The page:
Dear reader,

Welcome to the December 2016 edition of The Director’s Dilemma.

Our case study this month looks into the difficulties of finding yourself culturally at odds with the prevailing board values and behaviours.

I hope you will enjoy this dilemma and the three suggested responses.

To read this email in your browser, go to and click on 'read the latest issue'.

Kyle is chairman on the Audit, Risk and Compliance committee of a government authority board which is subject to a Public Access to Information Act. The auditor general has just completed an audit of several authorities bound by that Act and Kyle's authority was found to have several breeches of the Act, in particular;

  • some contracts valued at $150,000 or more were not recorded in the contracts register
  • some contracts were not entered into the register within 45 working days of the contracts becoming effective
  • there were instances where inaccurate information was recorded in the register when compared with the contracts, and
  • additional information required for certain classes of contracts was not disclosed in some registers.

The Board Chairman is rightly concerned that this has happened in what all directors believed to be a well governed authority with a strong culture of compliance. The Board Chairman has asked Kyle to oversee management's response to the Auditor General and the development of systems to ensure that these breeches do not reoccur. Kyle is mindful that he remains a non-executive and has no authority within the chain of management command. He is keen to help and knows that the CEO is struggling with the complexity of her role and will need assistance with any increase in workload.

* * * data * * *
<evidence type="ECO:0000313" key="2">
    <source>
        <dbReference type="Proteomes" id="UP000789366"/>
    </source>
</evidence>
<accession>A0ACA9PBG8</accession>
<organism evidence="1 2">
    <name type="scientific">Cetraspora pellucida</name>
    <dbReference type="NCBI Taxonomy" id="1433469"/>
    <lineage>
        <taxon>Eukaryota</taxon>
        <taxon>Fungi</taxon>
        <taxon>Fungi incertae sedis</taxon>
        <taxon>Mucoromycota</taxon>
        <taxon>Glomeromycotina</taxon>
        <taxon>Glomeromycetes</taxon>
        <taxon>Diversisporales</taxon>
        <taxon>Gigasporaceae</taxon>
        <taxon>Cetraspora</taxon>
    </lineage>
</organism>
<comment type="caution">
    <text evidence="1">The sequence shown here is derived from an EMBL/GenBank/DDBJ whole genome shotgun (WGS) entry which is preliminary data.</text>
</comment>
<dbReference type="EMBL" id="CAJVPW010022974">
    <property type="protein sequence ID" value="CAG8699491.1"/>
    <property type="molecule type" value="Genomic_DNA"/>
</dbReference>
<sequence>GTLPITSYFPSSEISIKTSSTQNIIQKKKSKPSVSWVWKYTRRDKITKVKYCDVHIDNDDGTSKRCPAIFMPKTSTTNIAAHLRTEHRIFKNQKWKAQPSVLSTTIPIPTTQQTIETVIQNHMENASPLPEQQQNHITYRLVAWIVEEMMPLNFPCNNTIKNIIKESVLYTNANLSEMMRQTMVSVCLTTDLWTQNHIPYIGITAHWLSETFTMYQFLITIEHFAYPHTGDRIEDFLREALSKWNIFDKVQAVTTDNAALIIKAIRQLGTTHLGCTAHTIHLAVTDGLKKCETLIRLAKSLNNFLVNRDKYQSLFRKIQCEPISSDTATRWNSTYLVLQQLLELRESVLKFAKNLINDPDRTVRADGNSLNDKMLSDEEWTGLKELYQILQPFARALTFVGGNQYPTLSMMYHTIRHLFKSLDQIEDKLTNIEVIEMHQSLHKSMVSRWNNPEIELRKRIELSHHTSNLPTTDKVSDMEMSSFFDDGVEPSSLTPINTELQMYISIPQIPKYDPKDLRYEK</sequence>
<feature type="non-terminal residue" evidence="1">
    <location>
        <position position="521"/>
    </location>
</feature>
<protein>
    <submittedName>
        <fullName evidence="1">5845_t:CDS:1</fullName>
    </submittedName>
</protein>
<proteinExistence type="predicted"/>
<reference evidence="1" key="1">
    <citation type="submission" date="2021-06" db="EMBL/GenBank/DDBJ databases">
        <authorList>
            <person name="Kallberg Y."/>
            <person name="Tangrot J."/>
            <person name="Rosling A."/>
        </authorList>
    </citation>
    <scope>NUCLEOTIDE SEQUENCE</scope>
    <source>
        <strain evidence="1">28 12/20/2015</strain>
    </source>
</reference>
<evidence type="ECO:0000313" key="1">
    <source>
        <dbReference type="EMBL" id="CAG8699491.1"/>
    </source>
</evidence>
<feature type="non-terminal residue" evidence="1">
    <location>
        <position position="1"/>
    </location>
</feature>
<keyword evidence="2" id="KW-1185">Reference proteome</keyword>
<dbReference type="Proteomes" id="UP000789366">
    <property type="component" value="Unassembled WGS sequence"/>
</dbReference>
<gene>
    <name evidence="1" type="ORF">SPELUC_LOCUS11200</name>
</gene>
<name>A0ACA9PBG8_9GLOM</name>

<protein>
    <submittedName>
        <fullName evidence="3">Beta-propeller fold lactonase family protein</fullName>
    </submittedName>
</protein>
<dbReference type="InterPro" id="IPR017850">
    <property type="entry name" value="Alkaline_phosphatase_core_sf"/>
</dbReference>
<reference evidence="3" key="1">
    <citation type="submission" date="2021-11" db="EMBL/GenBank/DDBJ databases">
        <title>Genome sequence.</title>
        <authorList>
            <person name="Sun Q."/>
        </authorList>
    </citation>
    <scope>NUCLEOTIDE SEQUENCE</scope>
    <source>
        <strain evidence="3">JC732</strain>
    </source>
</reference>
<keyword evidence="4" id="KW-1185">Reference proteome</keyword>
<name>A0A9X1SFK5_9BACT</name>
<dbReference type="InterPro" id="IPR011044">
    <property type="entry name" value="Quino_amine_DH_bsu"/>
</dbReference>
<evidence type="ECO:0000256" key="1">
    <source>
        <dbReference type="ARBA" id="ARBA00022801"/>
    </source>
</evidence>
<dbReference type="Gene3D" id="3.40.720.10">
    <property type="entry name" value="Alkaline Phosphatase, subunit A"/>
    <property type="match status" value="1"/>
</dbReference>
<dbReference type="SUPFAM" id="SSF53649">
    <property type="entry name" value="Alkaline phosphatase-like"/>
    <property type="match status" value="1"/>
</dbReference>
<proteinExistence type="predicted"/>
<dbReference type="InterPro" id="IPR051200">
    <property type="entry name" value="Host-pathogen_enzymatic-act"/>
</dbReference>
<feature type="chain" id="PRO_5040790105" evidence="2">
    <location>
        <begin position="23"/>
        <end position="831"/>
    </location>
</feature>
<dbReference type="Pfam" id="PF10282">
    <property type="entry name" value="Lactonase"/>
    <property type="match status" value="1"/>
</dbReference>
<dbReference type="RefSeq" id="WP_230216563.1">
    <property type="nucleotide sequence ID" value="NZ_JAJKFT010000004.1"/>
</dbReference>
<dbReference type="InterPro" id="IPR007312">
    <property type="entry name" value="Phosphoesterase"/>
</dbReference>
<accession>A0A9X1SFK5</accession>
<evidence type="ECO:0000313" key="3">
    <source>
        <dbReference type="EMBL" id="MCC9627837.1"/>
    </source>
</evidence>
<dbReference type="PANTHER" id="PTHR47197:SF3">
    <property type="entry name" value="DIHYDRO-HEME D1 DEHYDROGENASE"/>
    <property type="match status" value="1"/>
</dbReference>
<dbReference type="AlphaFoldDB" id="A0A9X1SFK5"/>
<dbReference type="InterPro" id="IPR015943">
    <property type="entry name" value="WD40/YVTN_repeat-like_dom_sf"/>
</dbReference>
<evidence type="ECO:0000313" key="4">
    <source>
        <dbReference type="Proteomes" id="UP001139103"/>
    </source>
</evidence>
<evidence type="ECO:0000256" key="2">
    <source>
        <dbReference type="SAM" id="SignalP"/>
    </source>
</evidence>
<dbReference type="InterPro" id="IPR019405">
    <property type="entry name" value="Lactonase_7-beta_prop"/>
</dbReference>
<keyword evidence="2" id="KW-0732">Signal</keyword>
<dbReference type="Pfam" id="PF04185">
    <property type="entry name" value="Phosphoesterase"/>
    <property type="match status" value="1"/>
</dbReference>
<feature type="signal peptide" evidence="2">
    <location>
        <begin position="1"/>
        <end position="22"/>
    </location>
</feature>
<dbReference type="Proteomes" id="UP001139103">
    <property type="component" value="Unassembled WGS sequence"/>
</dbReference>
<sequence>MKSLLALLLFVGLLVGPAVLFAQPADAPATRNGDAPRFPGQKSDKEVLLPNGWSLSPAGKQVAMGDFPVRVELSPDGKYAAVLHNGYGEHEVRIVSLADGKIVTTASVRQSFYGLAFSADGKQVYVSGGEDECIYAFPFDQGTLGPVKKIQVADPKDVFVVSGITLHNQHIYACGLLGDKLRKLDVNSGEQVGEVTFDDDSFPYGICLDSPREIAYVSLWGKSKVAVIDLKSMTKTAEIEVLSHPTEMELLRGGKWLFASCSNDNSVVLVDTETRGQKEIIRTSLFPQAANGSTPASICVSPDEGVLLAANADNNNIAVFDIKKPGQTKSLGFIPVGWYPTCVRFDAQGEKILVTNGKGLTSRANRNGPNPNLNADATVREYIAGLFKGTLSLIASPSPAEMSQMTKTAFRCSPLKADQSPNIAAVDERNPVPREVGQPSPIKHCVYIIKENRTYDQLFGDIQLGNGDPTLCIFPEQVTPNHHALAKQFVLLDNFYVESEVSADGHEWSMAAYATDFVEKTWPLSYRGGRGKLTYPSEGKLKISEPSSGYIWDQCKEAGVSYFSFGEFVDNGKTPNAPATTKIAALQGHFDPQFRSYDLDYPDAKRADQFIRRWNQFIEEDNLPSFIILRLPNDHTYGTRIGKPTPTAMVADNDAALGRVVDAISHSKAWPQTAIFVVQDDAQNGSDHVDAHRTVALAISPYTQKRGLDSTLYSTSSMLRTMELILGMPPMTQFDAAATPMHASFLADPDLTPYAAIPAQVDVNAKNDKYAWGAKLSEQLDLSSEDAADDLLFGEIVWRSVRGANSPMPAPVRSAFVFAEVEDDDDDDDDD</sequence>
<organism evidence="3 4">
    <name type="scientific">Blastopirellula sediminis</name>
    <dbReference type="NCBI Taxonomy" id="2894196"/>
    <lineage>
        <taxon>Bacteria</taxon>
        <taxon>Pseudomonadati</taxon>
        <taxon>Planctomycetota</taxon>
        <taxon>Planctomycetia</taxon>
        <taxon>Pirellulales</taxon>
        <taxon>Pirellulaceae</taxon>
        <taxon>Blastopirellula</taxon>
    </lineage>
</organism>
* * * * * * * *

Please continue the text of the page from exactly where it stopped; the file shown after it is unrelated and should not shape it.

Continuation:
How can Kyle help without getting embroiled in management affairs?

Raz's Answer

The issue I spot here, is one which I've encountered myself - as a seasoned professional, you have the internal urge to roll your sleeves and get right into it, and solve the problem. From the details disclosed in this dilemma, there's evidence that the authority's internal culture is compliant, therefore it's hard to believe there's foul play which caused these discrepancies in the reports. I would have guessed that there are some legacy processes, or even old technology, which needs to be looked at and discover where the gap is.

The CEO is under immense pressure to fix this issue, being exposed to public scrutiny, but with the government's limited resources at her disposal, the pressure is even higher. Making decisions under such pressure, especially when a board member, the chair of the Audit, Risk and Compliance Committee is looking over her shoulder, will likely to force her to make mistakes.

Kyle's dilemma is simple to explain, but more delicate to handle: "How do I fix this, without sticking my nose into the operations?"

As a NED, what Kyle needs to be is a guide to the CEO, providing a calm and supportive environment for the CEO to operate in. Kyle needs to consult with the CEO, and get her on side, to ensure she'll devote whichever resources she does have, to deal with this issue. This won't be a Band-Aid solution, but a solution which will require collaboration of several parts of the organisations, orchestrated by the CEO herself.

Raz Chorev is Partner at Orange Sky and Managing Director at CXC Global. He is based in Sydney, Australia.

Julie’s Answer

The Auditor General has asked management to respond and board oversight of management should be done by and through the CEO.

Kyle cannot help without putting his fingers (or intellect) into the organisation. To do that without causing upset he will need to inform the CEO of the Chairman's request, offer to help and make sure that he reports to her before he reports elsewhere. Handled sensitively the CEO, who appears to be struggling, should welcome any assistance with the task. Handled insensitively this could be a major issue because the statutory definitions of directors' roles in public sector companies are less fluid than those in the private sector.